Print This
Email This
Download This

Reuben Nevius (1827-1913)

Reuben Denton Nevius—clergyman, missionary, educator, and botanist—founded thirty Episcopalian congregations in eastern Oregon and Washington in the second half of his long and active life. He directed the building of at least fifteen churches and is credited with the conceptual design of many more.

Nevius was born on a farm near Ovid in the Finger Lakes region of New York, living briefly in New England after the early death of his father. After graduating from Union College in Schenectady, New York, he was a teacher in Michigan, where he began a serious scientific interest in botany. Although raised as a strict Calvinist Presbyterian, Nevius became an Episcopalian.

In 1850, Nevius joined his brother John in Columbus, Georgia. He boarded in the home of the Rev. Thomas Fielding Scott, who would later be elected first Missionary Bishop of the Oregon and Washington Territories. Following religious study, Nevius was ordained and soon moved to the diocese of Alabama, where he served the church in Wetumpka and taught in an Episcopalian high school.

Nevius moved to Christ Church in Tuscaloosa in 1855. His interest in botanical science intensified, and he began four decades of correspondence with Asa Gray at Harvard University, sending him samples of plants and searching out examples at Gray’s request. Gray named five new plant species after Nevius, including two native to Oregon—Chaenactis Nevii (Nevius's sunflower, John Day Valley) and Allium Nevii (Nevius's wild onion, Hood River area).

Although a Northerner, Nevius remained in Tuscaloosa during the Civil War. Following the war, in 1866 he accepted an invitation to become Rector of All Saints’ Church in Oil City, Pennsylvania. While there, he married Margaret Tuomey. In 1869, the couple relocated to Mobile, Alabama, where Nevius had been appointed Rector of St. John’s Episcopal Church, but Margaret died from yellow fever the following year.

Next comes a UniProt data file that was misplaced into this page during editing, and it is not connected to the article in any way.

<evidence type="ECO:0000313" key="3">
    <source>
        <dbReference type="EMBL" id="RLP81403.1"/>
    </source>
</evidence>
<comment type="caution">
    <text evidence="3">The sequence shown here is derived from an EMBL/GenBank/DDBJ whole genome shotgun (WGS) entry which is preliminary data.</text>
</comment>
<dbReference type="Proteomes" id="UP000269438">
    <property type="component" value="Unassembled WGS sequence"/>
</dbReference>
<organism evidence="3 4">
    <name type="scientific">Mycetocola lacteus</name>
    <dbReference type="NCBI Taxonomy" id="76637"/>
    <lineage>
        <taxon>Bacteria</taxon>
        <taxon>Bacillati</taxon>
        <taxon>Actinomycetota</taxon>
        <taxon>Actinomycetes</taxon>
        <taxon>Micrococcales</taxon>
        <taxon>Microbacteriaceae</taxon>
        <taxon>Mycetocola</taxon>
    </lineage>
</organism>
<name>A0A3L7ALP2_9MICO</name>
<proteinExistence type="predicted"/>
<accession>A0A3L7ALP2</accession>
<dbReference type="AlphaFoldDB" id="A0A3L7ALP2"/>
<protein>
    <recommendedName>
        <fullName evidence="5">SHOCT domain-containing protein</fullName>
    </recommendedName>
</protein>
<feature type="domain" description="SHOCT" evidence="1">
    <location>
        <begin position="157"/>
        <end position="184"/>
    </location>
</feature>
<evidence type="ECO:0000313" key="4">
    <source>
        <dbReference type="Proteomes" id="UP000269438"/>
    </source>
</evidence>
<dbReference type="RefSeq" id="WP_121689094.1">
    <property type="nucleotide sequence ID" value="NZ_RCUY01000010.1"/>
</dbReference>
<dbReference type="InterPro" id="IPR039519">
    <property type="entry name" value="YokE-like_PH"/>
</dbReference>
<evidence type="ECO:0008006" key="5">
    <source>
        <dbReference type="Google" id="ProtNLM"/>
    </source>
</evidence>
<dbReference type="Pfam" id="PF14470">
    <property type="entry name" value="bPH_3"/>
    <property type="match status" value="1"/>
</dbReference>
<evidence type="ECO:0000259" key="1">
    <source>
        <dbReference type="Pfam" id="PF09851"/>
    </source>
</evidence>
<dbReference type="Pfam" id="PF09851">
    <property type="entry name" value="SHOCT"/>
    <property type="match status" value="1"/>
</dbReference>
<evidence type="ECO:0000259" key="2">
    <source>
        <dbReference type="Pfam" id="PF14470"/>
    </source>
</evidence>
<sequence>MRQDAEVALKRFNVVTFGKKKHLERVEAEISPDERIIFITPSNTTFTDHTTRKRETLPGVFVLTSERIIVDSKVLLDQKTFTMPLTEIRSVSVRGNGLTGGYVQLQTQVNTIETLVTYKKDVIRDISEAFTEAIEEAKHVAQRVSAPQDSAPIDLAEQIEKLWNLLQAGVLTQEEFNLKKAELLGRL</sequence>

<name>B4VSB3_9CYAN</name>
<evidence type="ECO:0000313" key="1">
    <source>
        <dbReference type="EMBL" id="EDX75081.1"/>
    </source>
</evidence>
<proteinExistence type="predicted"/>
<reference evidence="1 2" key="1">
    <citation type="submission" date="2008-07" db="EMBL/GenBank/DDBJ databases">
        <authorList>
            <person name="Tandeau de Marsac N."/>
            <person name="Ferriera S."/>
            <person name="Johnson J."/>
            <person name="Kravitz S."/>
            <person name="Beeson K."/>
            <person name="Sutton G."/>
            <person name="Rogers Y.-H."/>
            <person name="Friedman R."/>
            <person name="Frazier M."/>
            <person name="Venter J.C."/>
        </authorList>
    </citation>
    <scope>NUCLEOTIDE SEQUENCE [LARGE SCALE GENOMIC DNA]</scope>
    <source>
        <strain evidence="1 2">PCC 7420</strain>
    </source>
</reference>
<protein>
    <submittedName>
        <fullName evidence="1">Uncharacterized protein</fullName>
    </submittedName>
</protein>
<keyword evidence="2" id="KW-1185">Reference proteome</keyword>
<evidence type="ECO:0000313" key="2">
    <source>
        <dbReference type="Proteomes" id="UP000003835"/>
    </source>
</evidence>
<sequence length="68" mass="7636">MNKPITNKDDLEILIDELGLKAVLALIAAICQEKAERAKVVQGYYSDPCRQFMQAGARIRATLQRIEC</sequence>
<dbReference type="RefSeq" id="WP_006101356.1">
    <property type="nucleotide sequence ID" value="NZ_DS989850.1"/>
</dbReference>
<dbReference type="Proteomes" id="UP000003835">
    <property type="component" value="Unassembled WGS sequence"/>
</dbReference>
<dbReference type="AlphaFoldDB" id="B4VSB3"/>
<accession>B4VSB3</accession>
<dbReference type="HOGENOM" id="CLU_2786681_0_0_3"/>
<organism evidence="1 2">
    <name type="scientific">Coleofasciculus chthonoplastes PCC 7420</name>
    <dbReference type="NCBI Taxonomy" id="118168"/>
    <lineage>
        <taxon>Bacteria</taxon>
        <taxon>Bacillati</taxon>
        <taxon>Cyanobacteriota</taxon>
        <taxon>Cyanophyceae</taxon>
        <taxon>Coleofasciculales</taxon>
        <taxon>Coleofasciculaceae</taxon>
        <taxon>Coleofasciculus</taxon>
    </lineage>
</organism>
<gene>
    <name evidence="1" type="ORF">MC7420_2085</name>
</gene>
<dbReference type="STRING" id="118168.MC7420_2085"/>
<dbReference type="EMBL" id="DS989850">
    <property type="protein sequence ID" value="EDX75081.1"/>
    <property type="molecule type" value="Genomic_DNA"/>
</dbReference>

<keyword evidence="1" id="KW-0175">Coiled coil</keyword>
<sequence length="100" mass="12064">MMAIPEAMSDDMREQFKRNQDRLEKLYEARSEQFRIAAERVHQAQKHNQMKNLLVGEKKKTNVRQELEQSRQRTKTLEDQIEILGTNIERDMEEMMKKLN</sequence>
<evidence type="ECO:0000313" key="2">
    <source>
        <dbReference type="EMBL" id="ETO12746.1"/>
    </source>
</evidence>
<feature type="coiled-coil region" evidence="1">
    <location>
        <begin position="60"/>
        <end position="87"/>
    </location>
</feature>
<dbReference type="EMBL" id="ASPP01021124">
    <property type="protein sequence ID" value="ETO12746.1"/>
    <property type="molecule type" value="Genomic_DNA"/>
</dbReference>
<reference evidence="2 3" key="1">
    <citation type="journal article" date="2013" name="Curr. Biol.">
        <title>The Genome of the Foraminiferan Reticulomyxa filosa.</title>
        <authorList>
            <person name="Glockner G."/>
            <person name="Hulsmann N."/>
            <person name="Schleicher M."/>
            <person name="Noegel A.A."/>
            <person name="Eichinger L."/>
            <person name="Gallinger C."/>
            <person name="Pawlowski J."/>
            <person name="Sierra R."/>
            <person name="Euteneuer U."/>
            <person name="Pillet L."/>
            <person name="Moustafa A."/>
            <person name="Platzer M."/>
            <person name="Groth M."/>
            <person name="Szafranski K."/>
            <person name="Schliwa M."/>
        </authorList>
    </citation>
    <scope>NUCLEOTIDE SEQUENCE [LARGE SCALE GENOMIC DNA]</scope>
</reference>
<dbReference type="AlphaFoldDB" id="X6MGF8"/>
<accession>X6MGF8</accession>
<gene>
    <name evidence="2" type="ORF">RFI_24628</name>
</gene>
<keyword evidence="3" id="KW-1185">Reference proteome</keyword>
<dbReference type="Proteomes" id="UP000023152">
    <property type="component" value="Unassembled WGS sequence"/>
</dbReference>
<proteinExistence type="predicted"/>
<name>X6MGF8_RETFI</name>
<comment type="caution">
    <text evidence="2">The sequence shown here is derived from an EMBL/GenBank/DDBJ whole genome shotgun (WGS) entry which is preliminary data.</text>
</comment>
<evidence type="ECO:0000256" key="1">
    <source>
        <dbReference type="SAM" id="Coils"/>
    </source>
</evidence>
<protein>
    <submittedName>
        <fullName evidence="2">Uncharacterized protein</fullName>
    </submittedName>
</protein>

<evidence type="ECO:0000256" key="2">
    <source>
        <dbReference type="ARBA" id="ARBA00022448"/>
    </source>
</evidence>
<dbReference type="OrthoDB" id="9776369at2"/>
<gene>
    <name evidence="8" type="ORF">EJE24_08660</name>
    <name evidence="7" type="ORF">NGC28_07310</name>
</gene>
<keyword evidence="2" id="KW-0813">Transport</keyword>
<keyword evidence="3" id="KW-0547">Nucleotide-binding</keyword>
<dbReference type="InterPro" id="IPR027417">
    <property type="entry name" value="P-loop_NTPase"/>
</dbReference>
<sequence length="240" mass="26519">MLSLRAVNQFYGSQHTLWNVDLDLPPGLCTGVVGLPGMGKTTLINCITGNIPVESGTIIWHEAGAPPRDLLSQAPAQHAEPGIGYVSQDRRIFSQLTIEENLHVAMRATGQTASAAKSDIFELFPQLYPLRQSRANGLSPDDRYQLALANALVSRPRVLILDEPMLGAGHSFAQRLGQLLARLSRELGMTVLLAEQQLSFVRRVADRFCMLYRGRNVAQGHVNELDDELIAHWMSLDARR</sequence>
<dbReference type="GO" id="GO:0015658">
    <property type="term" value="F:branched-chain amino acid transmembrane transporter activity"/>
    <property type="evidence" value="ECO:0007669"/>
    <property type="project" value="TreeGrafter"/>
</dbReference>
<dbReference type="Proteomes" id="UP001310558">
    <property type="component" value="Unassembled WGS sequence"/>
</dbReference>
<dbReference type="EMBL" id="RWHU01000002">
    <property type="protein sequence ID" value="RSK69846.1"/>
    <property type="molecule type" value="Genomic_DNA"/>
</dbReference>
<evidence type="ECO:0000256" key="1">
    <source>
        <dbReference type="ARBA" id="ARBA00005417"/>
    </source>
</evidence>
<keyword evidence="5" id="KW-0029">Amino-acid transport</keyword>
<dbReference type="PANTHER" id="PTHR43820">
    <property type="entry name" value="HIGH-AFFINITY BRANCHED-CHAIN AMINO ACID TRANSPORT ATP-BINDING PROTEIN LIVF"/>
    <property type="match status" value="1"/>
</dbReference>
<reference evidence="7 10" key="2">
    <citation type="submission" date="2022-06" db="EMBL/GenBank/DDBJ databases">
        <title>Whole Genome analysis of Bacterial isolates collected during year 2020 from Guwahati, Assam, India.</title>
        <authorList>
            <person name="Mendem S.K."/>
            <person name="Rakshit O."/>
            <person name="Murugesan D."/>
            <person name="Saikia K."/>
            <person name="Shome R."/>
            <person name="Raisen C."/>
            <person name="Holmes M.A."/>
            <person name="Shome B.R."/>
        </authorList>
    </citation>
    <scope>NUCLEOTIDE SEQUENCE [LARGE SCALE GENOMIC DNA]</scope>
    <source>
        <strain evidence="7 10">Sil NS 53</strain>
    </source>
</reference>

In 1872, Nevius was invited to become Rector of Trinity Church in Portland, but because of difficulties with governing members of the congregation he was assigned to a wide circuit in eastern Oregon. In 1873, he laid the cornerstone for St. Peter’s church in La Grande, using a design that had been previously obtained, perhaps from a Portland architect. 

Tirelessly crisscrossing northeastern Oregon, Nevius established seven new congregations. Six small churches were designed and built under his care, beginning with St. John’s in Union in 1873-1875. There is a consistency in style across many of these churches, which have a pronounced bold and heavy externalized cross-braced timber frame, stiffened by external side buttresses, usually with a small framed belfry to the side. Essentials of this scheme are mirrored by Nevius-founded churches: Ascension Church in Cove, St. Paul's Church in The Dalles (later enlarged), and All Saints Church in Weston, but especially in St. Thomas’s Church in Canyon City, built in 1876-1877, which was carefully restored in the year of its centennial. 

Nevius’s circuit later expanded to eastern Washington and Idaho, where he served nine churches (building three). Between 1883 and 1912, he served twenty-three more churches in western Washington and Alaska and supervised the building of five new buildings. 

Many of Nevius's churches survive and are still in service. Of the total twenty-eight Pacific Northwest Episcopal churches which he established and built, twenty are still standing, a remarkable statistic since all but one were built of wood. 

Nevius retired to Tacoma, Washington, but still served as officiating priest of St. Peter's Church there; he also remained an active naturalist. He died on December 14, 1913, in Tacoma, Washington, at age eighty-six. 

Written by:Leland Roth

Further Reading:

Allen, Albert E. Mission Accomplished: The Life of Reuben Denton Nevius, D.D. New York: Vantage Press, 1998.

Powers, David W. and Gregory L. Nelson. A Gentlemen of the Old School: Reuben Denton Nevius, 1827-1913, Botanist, Builder, Teacher, Churchman. Keiser, Ore.: Gregory L. Nelson, 2001.

Oregon Encyclopedia - Oregon History and Culture

Copyright © 2008-2014 Portland State University